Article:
The actual gender relations within rural communities and the strategies being pursued in communal land processes are obscured and often ignored in policies about communal rangelands, which over-stress the ecological and economic impact and the balancing of these dimensions. As active and primary users, women play a central role in livelihoods supported by communal rangelands. Their access to land is mediated through their relationships with men. A wider debate is needed to advance the largely superficial policy considerations of women’s position in relation to communal rangeland and the extent to which they may be excluded on the basis of traditional control of land, forms of access and claiming of use rights. The paper “Reshaping women’s land rights on communal rangeland” in the African Journal of Range & Forage Science discusses the complexity of land rights under communal land tenure and argues that, despite traditional and policy barriers, women in traditional systems of male-dominated land rights have had some success in accessing communal rangelands. Greater policy impetus is necessary to leverage equitable and independent land access for women amid debates about management of communal rangelands.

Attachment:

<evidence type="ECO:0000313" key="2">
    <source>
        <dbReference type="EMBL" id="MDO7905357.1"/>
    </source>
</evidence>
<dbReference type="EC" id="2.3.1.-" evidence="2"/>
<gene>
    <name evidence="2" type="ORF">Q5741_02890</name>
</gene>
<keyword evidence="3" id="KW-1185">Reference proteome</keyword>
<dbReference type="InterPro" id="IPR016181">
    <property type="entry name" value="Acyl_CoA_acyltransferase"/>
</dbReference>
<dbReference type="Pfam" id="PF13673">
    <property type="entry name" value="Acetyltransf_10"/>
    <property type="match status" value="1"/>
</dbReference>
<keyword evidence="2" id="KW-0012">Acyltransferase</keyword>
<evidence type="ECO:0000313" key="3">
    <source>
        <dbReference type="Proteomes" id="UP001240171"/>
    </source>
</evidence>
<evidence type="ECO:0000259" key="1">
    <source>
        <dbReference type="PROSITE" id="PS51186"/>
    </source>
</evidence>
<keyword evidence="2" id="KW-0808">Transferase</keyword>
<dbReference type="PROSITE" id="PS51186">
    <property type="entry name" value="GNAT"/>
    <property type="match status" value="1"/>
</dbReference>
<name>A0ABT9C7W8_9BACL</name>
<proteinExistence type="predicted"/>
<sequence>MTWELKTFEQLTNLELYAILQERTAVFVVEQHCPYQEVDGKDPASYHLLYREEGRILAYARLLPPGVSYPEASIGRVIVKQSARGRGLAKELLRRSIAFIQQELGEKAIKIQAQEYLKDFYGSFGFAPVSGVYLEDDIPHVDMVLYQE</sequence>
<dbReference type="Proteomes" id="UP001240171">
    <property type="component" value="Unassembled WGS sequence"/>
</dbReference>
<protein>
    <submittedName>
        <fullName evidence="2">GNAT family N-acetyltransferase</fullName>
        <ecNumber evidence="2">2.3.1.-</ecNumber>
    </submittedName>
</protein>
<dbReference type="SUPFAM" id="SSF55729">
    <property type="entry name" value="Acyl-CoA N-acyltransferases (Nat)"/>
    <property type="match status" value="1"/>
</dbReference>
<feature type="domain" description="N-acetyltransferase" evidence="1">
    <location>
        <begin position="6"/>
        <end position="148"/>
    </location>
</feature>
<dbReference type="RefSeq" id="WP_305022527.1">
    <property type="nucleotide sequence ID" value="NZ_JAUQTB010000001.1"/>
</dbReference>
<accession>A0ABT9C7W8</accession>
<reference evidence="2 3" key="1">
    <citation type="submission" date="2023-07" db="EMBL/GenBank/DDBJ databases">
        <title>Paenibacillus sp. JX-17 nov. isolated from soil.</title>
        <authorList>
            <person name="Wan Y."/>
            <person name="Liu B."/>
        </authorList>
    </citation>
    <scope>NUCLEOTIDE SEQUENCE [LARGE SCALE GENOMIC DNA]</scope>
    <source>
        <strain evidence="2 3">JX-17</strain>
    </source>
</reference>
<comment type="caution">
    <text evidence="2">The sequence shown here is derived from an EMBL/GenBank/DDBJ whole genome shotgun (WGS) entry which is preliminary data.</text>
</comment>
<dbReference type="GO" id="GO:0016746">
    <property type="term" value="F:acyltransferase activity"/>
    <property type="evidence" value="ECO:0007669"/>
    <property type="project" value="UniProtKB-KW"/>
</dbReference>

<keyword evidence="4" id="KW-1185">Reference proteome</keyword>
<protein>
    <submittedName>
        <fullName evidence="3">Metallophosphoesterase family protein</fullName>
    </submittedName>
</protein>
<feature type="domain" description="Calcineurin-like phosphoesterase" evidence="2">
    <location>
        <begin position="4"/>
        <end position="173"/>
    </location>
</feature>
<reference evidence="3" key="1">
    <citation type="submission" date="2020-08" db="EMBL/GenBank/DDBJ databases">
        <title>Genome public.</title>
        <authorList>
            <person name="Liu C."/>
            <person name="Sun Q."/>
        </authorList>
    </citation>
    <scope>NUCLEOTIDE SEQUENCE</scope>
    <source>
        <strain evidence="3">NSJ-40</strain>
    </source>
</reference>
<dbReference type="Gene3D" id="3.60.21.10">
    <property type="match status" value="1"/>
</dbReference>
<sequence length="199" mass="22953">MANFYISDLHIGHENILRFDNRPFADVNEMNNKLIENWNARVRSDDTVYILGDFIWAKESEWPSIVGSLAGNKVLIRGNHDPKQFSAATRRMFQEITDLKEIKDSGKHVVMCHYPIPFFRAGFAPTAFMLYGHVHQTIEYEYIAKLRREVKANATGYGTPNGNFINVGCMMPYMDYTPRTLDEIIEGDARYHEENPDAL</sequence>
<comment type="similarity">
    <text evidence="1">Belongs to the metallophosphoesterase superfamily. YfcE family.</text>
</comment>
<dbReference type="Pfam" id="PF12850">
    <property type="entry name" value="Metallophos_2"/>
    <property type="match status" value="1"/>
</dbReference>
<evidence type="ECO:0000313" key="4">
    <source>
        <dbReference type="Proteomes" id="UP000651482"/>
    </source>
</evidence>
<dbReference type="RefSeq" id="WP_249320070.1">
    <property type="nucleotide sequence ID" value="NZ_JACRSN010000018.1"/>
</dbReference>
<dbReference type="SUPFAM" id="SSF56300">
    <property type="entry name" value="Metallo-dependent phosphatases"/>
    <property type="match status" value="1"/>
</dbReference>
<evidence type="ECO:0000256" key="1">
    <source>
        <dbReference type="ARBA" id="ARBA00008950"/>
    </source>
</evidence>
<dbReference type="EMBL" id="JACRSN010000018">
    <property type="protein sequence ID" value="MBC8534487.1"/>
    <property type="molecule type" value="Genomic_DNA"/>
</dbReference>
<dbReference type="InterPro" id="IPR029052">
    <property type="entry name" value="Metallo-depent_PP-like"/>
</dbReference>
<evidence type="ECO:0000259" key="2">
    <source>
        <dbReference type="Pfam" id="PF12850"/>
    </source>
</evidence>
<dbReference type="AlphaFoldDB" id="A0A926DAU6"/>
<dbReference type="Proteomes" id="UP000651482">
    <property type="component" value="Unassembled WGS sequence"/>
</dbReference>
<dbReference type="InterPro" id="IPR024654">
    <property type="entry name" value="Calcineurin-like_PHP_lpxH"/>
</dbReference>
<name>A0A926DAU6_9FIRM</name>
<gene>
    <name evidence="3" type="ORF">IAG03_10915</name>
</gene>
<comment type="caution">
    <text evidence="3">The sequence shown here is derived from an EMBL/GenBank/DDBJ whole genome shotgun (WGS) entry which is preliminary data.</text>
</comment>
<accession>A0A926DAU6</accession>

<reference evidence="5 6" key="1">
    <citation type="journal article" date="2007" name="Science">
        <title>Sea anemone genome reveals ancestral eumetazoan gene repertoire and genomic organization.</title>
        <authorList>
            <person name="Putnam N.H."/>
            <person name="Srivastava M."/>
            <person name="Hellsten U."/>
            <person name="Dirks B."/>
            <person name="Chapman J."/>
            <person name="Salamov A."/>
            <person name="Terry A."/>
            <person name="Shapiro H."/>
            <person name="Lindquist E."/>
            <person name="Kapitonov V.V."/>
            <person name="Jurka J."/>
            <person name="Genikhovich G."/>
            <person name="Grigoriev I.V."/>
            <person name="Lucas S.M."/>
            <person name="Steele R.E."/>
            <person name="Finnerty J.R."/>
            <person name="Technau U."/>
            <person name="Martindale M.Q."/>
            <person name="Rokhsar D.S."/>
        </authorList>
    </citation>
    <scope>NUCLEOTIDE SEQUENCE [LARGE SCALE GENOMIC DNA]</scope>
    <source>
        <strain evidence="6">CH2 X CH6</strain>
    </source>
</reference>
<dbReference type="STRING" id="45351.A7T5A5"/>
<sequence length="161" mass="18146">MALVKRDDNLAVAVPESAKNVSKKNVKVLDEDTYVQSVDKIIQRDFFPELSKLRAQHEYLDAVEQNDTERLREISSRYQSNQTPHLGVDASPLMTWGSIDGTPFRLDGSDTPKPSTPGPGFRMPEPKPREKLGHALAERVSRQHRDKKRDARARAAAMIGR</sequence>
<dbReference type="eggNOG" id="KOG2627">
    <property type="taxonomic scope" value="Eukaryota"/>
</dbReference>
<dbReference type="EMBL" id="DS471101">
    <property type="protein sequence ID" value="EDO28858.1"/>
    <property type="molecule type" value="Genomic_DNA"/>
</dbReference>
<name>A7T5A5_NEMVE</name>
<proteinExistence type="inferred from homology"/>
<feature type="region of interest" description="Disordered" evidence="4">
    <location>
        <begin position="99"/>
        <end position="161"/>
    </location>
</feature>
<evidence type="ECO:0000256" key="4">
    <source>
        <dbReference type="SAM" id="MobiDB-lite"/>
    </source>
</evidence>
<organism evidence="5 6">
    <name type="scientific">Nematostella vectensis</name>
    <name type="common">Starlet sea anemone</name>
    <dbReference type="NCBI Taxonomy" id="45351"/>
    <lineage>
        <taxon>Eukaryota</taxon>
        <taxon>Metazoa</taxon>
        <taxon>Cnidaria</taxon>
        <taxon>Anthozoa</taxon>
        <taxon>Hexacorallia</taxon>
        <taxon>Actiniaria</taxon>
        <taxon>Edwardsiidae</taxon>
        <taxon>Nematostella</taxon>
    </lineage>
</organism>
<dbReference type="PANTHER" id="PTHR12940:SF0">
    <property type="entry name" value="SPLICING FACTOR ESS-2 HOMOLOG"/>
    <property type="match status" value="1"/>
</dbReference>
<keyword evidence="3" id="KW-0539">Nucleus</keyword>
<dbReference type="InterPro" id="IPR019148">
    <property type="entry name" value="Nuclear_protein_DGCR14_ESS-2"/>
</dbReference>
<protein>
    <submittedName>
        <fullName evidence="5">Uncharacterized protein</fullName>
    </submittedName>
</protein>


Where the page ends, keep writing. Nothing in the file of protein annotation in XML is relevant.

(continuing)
The paper contributes to the debates on communal rangelands by analysing the gendered dimension of land rights and land access in the rural areas of Namaqualand in South Africa. Many of the principles apply to other pastoral areas in Africa, where women have taken advantage of the traditional system to engage in economic activities that would not have been accessible to them with titled or formalised land ownership.